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Rosen’s Mindfulness Minute No. 2 – A Focus on the Breath

Adam Rosen, DO shares how learning breathing techniques such as counting breaths, box breathing, and 4-7-8 breathing can help us regain control over our body and mind.

February 28, 2024

Rosen’s Mindfulness Minutes No. 2

Mindfulness meditation commonly uses the breath as an object of focus during a sitting meditation. The breath is always with us. It is portable.

While the breath can become rapid and shallow with anxiety and fear, we can learn techniques to help us control the breath and our emotions.

As you may remember when we meditate we take our seat, place our attention on our breath, and when thoughts arise we label them as thinking and return our attention to the breath.

 

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COUNTING THE BREATH

We can count the breath. Count in-out-1, in-out-2, in-out-3 and then start again at 1. You may choose to count to 10 or whatever number you choose. If you ever lose count just begin again at 1.

During the day if you feel stressed you can simply focus your attention on the breath and take three deep breaths. You can do this in traffic or in a meeting. Once again your breath is always with you.

 

BOX BREATHING

You can try box breathing. In this exercise you breathe in for a count of 4, then hold the breath for a count of 4, breathe out for a count of 4 and then hold for a count of 4.

 

You can try box breathing. In this exercise you breathe in for a count of 4, then hold the breath for a count of 4, breathe out for a count of 4 and then hold for a count of 4. Click To Tweet

 

4-7-8 BREATHING

Another common technique that you can experiment with is the 4-7-8 breathing technique. Here you breathe in for a count of 4, hold the breath for a count of 7 and then slowly breathe out for a count of 8 and then begin again.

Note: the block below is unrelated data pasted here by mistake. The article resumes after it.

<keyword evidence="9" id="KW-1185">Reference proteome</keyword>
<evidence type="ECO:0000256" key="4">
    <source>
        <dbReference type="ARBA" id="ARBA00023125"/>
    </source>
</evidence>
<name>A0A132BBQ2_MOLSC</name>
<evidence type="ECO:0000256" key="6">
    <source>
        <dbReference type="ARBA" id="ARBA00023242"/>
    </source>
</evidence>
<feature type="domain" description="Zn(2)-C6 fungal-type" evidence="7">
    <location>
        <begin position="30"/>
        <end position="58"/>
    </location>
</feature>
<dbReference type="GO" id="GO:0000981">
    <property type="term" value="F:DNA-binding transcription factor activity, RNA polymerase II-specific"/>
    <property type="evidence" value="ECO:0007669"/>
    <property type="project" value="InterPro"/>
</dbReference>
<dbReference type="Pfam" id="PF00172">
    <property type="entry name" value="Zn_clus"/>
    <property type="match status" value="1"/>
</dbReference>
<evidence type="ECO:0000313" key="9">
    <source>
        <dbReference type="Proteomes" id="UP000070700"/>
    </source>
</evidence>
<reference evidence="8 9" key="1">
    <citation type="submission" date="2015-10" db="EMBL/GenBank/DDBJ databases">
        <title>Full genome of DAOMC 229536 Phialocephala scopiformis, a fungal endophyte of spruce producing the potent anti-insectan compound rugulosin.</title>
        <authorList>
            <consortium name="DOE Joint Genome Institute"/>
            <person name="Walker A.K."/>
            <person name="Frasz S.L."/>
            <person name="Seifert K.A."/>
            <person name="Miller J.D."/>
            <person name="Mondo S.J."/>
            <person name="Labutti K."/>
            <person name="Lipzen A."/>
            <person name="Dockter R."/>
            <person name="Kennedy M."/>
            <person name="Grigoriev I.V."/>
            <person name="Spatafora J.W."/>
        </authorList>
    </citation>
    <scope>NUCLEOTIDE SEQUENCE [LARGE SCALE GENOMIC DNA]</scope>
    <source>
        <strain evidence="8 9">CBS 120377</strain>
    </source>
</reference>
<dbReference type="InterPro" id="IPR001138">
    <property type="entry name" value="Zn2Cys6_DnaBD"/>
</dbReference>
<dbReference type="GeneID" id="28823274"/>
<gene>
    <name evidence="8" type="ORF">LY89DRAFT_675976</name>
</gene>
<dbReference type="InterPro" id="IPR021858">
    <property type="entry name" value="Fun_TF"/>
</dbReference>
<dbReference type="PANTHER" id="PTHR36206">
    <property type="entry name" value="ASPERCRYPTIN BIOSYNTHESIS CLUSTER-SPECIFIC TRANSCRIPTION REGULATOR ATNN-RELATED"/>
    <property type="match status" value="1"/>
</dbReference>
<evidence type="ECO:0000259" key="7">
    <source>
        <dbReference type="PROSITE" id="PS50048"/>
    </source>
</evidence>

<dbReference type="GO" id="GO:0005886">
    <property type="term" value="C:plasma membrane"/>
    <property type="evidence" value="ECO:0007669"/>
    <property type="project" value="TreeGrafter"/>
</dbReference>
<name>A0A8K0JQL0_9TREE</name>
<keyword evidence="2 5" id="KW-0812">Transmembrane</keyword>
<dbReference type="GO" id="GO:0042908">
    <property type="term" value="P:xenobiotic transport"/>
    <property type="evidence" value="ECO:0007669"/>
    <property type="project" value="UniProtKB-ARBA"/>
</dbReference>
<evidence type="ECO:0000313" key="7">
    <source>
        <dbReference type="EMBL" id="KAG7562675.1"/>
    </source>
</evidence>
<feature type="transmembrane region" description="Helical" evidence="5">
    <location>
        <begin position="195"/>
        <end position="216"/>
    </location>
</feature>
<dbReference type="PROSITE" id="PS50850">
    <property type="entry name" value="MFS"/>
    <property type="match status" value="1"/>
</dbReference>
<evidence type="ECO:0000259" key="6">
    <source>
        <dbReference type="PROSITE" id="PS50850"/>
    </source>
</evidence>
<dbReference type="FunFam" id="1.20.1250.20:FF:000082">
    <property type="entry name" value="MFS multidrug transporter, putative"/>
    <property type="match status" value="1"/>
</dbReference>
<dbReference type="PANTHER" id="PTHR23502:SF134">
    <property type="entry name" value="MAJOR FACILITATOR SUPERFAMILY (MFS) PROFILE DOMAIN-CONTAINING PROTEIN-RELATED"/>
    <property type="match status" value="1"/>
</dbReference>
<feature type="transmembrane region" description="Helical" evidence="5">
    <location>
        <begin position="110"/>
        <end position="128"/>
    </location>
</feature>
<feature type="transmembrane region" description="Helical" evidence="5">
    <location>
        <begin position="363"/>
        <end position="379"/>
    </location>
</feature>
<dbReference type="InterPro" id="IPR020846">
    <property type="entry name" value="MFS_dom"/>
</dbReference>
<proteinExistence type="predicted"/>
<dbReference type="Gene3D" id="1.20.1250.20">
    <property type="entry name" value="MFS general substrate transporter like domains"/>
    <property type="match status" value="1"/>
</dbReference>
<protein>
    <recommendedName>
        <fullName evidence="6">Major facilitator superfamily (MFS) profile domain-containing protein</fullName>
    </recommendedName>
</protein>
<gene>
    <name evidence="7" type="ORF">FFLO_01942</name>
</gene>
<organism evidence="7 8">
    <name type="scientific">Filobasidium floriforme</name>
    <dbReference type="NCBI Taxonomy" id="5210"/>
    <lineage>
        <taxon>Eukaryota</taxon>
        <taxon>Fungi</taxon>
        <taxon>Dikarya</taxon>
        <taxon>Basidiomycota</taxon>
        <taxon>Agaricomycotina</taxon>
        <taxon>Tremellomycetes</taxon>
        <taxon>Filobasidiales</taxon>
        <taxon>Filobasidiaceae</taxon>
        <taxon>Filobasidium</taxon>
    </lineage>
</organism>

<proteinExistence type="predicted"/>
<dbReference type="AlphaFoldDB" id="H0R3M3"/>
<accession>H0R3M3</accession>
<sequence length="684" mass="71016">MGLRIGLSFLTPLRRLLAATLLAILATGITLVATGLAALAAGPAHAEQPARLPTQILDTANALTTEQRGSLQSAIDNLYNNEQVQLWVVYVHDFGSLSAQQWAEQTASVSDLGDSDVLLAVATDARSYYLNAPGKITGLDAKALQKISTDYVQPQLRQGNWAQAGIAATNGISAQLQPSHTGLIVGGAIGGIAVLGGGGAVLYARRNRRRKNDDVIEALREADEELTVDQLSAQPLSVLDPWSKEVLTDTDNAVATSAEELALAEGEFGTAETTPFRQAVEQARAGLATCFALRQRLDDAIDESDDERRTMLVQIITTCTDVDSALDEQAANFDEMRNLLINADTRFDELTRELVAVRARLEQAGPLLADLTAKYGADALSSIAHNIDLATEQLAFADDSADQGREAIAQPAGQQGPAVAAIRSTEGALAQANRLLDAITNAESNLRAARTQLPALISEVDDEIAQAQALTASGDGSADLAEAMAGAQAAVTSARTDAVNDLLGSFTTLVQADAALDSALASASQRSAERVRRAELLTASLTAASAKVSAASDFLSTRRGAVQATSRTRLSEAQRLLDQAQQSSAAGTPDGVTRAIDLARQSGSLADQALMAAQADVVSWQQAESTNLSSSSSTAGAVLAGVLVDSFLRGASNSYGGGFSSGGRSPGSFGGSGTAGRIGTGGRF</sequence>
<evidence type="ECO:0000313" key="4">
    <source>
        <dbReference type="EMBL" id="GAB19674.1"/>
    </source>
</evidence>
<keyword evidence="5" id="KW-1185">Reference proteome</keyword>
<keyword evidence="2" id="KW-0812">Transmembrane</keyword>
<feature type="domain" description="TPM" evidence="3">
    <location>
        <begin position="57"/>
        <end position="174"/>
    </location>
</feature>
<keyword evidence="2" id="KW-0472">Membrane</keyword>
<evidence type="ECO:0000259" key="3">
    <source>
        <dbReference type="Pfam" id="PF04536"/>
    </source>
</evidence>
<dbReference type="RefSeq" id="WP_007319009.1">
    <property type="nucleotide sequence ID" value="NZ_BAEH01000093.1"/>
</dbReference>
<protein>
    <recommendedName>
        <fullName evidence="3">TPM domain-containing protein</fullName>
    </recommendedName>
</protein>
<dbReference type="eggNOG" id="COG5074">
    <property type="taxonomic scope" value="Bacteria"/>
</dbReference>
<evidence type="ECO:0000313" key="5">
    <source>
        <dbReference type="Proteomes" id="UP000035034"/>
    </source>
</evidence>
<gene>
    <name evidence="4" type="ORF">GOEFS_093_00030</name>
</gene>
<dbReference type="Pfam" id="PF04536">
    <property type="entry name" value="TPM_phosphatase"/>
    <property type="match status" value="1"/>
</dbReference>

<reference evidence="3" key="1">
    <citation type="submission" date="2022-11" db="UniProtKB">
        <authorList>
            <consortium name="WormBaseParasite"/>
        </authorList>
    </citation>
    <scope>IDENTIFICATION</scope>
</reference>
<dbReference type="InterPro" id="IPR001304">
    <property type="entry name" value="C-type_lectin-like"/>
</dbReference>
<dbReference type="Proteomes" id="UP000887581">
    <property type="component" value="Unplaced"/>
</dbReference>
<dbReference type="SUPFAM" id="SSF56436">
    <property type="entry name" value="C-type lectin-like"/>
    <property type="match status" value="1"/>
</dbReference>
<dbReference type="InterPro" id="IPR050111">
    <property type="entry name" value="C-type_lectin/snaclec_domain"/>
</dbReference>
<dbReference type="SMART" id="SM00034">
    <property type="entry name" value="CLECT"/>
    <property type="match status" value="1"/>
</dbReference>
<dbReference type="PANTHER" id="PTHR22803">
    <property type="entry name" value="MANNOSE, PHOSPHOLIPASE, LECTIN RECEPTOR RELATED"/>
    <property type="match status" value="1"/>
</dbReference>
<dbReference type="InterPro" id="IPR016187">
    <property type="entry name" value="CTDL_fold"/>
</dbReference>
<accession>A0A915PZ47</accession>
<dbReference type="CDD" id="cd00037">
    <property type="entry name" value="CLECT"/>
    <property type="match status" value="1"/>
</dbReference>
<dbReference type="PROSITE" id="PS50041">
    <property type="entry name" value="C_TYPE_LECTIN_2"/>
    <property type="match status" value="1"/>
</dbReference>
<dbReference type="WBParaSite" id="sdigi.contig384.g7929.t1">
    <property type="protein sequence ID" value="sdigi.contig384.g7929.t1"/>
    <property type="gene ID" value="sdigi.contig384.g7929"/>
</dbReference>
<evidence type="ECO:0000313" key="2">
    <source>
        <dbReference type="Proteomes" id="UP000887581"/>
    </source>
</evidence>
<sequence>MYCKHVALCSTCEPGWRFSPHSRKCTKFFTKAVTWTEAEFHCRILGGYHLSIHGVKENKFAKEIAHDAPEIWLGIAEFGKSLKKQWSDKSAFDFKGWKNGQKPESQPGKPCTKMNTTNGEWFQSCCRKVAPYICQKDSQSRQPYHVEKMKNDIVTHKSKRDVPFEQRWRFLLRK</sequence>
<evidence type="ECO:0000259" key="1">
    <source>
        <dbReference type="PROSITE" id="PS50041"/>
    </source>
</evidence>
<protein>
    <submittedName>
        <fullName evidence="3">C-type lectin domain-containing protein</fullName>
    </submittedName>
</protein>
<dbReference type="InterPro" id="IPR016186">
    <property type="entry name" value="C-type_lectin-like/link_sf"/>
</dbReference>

ONE SLOW OUT-BREATH

Lastly, you may only have time for one breath. In that case breathe in deep and as slow as you can breathe out. When we are stressed and in a hypervigilant state we are in our fight or flight mode. This is due to activation of the sympathetic nervous system.

By focusing on one, slow, controlled out breath we activate the parasympathetic nervous system, our rest and digest system. This could be used before walking into a meeting or just before you step in front of an audience to give a talk. It only takes one breath.

Experiment with each of these breathing techniques and see which ones work best for you.

Adam Rosen, DO

Adam Rosen, DO

An orthopedic surgeon with a focus on mindfulness meditation practices and patient/physician wellness and education.

All opinions published on SomeDocs-Mag are the author’s and do not reflect the official position of SoMeDocs, its staff, editors. SoMeDocs is a magazine built with the safety of free expression and diverse perspectives in mind. For more information, or to submit your own opinion, please see our submission guidelines or email opmed@doximity.com. Do you have a compelling personal story you’d like to see published on SoMeDocs? Find out what we’re looking for here and submit your writing, or send us a pitch.

All opinions published on SomeDocs-Mag are the author’s and do not reflect the official position of SoMeDocs, its staff, editors. SoMeDocs is a magazine built with the safety of free expression and diverse perspectives in mind. Do you have a compelling personal story you’d like to see published on SoMeDocs? Submit your own article now here.

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